NEW YORK, Jan 13 (Reuters Breakingviews) – The buyout business has come a long way since David Bonderman and James Coulter founded TPG (TPG.O) in 1992. The company, which priced its initial public offering on Wednesday, and peers like Blackstone (BX.N) and Apollo Global Management (APO.N) have seen assets grow tremendously. But a main propellant of private equity – a declining trend in interest rates – has been constant. That is set to change, and TPG needs to change, too.
TPG’s deal priced at $29.50 a share, the midpoint of its anticipated range, valuing the firm's equity at $9.1 billion, equivalent to roughly 8% of its $109 billion in assets under management. That’s about in line with Apollo and Carlyle (CG.O), both of which listed shares several years ago, but not as rich as larger Blackstone and KKR (KKR.N).
The firm, now run by ex-Goldmanite Jon Winkelried, raised a total of $1 billion from investors in its IPO . About 40% of its net spoils will go towards buying out certain stakeholders. The rest will give the business ammunition to expand.
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TPG has focused on its bread and butter. Its prospectus boasts that its funds own 280 companies in 30 countries which employ more than half a million people. Low interest rates are a driving force for that business, because cheap and plentiful debt makes leveraged buyouts easier. The U.S. federal funds overnight rate has broadly declined from nearly 10% in the late 1980s to near zero in recent years.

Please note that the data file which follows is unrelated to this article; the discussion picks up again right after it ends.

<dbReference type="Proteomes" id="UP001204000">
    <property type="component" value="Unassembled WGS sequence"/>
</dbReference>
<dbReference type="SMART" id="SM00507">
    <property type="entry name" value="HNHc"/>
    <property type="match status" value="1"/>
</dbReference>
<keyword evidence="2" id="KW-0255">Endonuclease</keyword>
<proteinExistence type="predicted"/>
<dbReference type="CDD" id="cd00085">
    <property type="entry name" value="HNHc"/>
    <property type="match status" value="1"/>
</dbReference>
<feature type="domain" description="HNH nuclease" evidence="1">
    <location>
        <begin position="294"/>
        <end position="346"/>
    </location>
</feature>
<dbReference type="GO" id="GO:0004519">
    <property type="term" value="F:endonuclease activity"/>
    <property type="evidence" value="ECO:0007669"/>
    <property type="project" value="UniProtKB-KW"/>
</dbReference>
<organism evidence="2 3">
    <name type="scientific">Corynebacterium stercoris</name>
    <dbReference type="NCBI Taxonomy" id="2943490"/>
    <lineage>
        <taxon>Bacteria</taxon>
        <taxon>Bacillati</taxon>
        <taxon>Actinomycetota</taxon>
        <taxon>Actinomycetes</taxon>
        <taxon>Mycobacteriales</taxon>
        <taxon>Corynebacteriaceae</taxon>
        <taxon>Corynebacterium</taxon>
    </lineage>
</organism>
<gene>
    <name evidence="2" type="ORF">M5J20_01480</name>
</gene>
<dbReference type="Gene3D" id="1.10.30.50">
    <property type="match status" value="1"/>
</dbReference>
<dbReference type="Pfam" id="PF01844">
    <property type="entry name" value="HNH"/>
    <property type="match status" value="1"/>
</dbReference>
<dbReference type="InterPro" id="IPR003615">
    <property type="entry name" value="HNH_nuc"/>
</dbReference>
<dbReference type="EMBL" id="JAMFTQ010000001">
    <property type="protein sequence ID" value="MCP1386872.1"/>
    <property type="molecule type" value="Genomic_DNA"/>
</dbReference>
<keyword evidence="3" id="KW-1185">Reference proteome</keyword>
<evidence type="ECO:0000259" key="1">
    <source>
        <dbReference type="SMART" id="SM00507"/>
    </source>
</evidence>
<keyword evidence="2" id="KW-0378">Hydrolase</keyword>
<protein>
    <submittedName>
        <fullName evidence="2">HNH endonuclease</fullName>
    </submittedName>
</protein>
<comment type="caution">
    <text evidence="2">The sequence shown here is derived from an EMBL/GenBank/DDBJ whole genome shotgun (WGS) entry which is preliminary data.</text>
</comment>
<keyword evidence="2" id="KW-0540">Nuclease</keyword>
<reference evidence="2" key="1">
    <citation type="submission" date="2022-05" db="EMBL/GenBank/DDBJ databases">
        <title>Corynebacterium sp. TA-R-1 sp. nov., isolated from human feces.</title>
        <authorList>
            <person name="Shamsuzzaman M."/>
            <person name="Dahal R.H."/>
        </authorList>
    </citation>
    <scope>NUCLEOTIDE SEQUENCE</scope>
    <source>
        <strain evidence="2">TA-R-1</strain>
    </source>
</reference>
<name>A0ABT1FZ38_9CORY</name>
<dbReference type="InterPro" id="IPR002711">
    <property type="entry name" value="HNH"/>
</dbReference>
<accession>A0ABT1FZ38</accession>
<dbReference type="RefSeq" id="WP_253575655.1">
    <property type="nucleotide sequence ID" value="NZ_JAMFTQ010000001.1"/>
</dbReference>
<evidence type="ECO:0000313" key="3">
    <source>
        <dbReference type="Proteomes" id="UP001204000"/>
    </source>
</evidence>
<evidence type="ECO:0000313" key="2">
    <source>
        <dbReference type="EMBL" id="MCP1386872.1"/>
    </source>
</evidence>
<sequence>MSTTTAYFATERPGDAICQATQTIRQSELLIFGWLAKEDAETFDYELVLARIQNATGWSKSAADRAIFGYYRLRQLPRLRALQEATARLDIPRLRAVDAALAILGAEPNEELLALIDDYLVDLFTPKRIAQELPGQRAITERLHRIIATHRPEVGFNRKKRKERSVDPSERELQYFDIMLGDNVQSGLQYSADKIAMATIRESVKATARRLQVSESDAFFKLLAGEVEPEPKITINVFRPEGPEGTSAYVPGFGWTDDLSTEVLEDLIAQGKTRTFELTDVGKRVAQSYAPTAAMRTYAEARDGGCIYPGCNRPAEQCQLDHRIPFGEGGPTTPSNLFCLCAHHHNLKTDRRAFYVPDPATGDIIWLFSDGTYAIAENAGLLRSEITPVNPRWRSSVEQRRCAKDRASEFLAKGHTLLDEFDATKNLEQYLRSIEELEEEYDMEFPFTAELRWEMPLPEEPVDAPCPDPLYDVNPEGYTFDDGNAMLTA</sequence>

Bonderman's firm has clocked average annual returns of around 15% for fund investors, net of fees. That has looked favorable enough against other options, like public stocks, for private equity to become a staple holding for pension funds and endowments.
Competitors have used the currency of public shares to diversify. Carlyle now has just around 40% of its assets in private equity, Blackstone a third, and Apollo one-tenth. Investing in debt is a big business for some of TPG's rivals. KKR and Apollo bought or built insurance businesses, giving them permanent capital that enables them to spend less time on the fundraising treadmill.
The Federal Reserve is likely to start raising interest rates soon to tackle inflation, which hit 7% year-on-year in December, the highest in 40 years. That could dent leveraged buyouts after three decades of easy money. TPG, with around 80% of assets still in private equity, needs to reinvent itself.